A major difference between traditional Internet and the IoT is the amount of data being collected about the user. Data is collected universally in the IoT and this data can be used to build an invasive profile of the consumer. The FTC recognized three major privacy concerns: facilitation of the collection of large amounts of consumer data, using that data in ways unexpected by the consumer, and security of data [FTC13]. This ubiquitous data collection makes the Internet of Things a much more data driven economy. With massive quantities of continuous data, new discoveries can be made, but little to no regulation can by harmful to the consumers. Privacy issues are especially hard to discuss because, by nature, privacy is subjective [Covert14]. The FTC aims to promote three best practices:privacy by design, simplifed consumer choice, transparency. Companies have to make an effort to build consumer protection in from the beginning [FTC13].
With such an asymmetry of power between businesses and their consumers, the FTC is looking for ways to protect users against abuse of their data. The IoT, a data-driven ecosystem, requires a trust between the business and consumer that exists even now. A user shares data with a business and in return receives a service. The FTC is seeking to push businesses and companies towards built-in security and designing security into new devices. For the IoT, the data is usually passively and ubiquitously collected. As a result, the FTC believes businesses will have to earn user trust and at a data level, which means involving the user. A similar problem exists in the energy industry. A Green Button was created in order to standardize energy usage information, allow the consumers to download the information, and enlighten the users how their data is being used [FTC13]. Empowering and educating the consumer would help facilitate the integration of the IoT into our everyday lives.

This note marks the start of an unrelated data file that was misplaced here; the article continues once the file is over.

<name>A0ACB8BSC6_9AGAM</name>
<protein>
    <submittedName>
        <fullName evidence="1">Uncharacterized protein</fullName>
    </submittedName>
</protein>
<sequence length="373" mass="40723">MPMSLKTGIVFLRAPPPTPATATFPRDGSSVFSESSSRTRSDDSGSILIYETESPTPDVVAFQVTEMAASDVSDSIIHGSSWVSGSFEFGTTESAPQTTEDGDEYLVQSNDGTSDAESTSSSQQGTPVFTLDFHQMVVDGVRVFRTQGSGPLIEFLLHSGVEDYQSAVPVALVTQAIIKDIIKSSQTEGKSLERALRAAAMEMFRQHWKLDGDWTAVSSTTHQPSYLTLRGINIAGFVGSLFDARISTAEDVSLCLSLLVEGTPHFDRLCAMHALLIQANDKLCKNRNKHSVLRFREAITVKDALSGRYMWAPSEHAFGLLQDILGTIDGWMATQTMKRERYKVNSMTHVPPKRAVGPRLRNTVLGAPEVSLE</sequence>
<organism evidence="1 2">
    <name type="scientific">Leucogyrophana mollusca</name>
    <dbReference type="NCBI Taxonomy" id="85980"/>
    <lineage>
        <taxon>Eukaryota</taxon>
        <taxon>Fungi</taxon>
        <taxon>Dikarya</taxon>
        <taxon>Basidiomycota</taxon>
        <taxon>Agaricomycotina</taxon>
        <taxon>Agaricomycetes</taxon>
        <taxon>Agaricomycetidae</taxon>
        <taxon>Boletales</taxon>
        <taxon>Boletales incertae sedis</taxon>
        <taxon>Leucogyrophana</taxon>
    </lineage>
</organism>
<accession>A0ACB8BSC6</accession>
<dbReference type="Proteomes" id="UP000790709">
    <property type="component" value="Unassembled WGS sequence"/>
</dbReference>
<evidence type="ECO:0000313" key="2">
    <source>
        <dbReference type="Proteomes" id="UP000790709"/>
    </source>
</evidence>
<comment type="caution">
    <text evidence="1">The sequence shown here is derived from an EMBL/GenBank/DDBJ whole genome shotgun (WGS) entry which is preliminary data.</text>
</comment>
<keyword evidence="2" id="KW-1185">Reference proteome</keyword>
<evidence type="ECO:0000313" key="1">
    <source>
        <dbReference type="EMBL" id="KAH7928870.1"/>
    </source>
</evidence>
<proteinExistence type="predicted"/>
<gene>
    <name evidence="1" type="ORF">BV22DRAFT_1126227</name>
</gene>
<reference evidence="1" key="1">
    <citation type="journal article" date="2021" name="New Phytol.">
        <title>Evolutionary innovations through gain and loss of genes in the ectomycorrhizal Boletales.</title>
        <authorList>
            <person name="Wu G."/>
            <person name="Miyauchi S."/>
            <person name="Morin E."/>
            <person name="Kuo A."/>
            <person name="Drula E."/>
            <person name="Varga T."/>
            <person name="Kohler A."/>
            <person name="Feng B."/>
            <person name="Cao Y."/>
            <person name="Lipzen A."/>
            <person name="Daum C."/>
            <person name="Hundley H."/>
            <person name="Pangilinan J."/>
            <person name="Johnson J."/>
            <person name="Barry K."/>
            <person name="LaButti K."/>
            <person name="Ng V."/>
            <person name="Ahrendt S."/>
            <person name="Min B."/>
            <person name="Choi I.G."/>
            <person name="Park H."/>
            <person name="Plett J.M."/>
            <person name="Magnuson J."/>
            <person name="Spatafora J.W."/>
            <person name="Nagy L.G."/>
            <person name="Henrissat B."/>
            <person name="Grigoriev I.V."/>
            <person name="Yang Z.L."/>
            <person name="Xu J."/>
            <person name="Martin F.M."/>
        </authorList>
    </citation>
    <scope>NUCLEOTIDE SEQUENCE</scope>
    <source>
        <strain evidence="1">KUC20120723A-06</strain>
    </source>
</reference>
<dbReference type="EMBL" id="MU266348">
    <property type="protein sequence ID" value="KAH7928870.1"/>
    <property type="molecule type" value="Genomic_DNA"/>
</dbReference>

There have been many critics and skeptics regarding security and regulation in the Internet of Things. In 2013, the FTC sued a company called TRENDnet Inc. that produces wireless webcams. The FTC believed that TRENDnet did not provide enough security for end-users. In the end, over 700 webcams were compromised and even some geographical information was compromised [Dimov13]. Despite these actions, many skeptics believe the FTC will not be able to regulate privacy in the IoT. One reason is because of the large variety and quantity of manufacturers. Regulation for each manufacturer, which builds very specific devices, is inconceivable. Other critics and experts believe software patching and updating will not be feasible for many applications of the IoT [Schneier14]. At the same time, with such growth in the industry, the FTC is slow and ineffective as a deterrent [Clearfield13]. As the IoT develop towards medical fields and vehicular automation, security and privacy can be come physical threats to users.
The ultimate differences between the Internet of Things and the standard Internet is the difference in which the networks are deployed. IoT uses low-power lossy networks, which complicates security issues by adding an additional constrain, energy. Protocols such as ROLL aim to secure lower layers from the described attacks while conserving resources. The Internet of Things is set the change the world in the upcoming decade; however, security, privacy, and policy must keep up to protect the users of these networks.
IoT - Internet of Things
FTC - Federal Trade Commission
LLN - Low-power lossy networks
PANA - Protocol for Carrying Authentication for Network Access
EAP - Extensible Authentication Protocol
IKEv2 - Internet Key Exchange version 2
HIP - Host Identity Protocol
TLS - Transport Layer Security
DTLS - Datagram Transport Layer Security
ROLL - Routing over low-power lossy networks
AES - Advanced Encrytion Standard
CCM - Counter with CBC-MAC
DoS - Denial-of-Service